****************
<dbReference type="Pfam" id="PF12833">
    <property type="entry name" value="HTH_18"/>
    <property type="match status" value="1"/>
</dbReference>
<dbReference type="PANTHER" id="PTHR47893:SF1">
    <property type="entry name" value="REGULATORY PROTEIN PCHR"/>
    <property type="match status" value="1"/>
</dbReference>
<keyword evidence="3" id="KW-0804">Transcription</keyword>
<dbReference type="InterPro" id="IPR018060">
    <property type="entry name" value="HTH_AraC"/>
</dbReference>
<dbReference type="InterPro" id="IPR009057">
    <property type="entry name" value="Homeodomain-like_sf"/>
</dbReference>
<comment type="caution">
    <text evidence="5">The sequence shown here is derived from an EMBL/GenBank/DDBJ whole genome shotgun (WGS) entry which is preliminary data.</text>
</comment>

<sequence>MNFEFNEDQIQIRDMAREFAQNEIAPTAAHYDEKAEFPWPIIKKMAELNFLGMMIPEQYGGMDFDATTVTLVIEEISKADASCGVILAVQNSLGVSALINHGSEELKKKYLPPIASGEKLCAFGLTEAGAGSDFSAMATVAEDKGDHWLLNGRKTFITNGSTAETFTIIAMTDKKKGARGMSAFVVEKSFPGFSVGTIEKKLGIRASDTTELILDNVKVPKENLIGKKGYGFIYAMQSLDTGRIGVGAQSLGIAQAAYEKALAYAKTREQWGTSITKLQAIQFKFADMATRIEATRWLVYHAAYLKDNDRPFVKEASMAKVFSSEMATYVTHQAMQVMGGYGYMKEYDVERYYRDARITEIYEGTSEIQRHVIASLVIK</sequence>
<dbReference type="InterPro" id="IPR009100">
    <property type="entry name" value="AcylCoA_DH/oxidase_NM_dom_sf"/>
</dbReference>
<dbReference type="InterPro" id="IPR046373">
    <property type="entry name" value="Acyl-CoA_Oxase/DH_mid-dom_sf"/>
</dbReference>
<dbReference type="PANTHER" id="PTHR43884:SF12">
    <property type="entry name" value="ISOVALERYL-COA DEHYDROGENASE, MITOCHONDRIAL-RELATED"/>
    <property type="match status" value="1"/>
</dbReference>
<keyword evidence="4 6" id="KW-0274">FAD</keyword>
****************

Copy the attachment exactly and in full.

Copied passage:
<dbReference type="Pfam" id="PF12833">
    <property type="entry name" value="HTH_18"/>
    <property type="match status" value="1"/>
</dbReference>
<dbReference type="PANTHER" id="PTHR47893:SF1">
    <property type="entry name" value="REGULATORY PROTEIN PCHR"/>
    <property type="match status" value="1"/>
</dbReference>
<keyword evidence="3" id="KW-0804">Transcription</keyword>
<dbReference type="InterPro" id="IPR018060">
    <property type="entry name" value="HTH_AraC"/>
</dbReference>
<dbReference type="InterPro" id="IPR009057">
    <property type="entry name" value="Homeodomain-like_sf"/>
</dbReference>
<comment type="caution">
    <text evidence="5">The sequence shown here is derived from an EMBL/GenBank/DDBJ whole genome shotgun (WGS) entry which is preliminary data.</text>
</comment>

<sequence>MNFEFNEDQIQIRDMAREFAQNEIAPTAAHYDEKAEFPWPIIKKMAELNFLGMMIPEQYGGMDFDATTVTLVIEEISKADASCGVILAVQNSLGVSALINHGSEELKKKYLPPIASGEKLCAFGLTEAGAGSDFSAMATVAEDKGDHWLLNGRKTFITNGSTAETFTIIAMTDKKKGARGMSAFVVEKSFPGFSVGTIEKKLGIRASDTTELILDNVKVPKENLIGKKGYGFIYAMQSLDTGRIGVGAQSLGIAQAAYEKALAYAKTREQWGTSITKLQAIQFKFADMATRIEATRWLVYHAAYLKDNDRPFVKEASMAKVFSSEMATYVTHQAMQVMGGYGYMKEYDVERYYRDARITEIYEGTSEIQRHVIASLVIK</sequence>
<dbReference type="InterPro" id="IPR009100">
    <property type="entry name" value="AcylCoA_DH/oxidase_NM_dom_sf"/>
</dbReference>
<dbReference type="InterPro" id="IPR046373">
    <property type="entry name" value="Acyl-CoA_Oxase/DH_mid-dom_sf"/>
</dbReference>
<dbReference type="PANTHER" id="PTHR43884:SF12">
    <property type="entry name" value="ISOVALERYL-COA DEHYDROGENASE, MITOCHONDRIAL-RELATED"/>
    <property type="match status" value="1"/>
</dbReference>
<keyword evidence="4 6" id="KW-0274">FAD</keyword>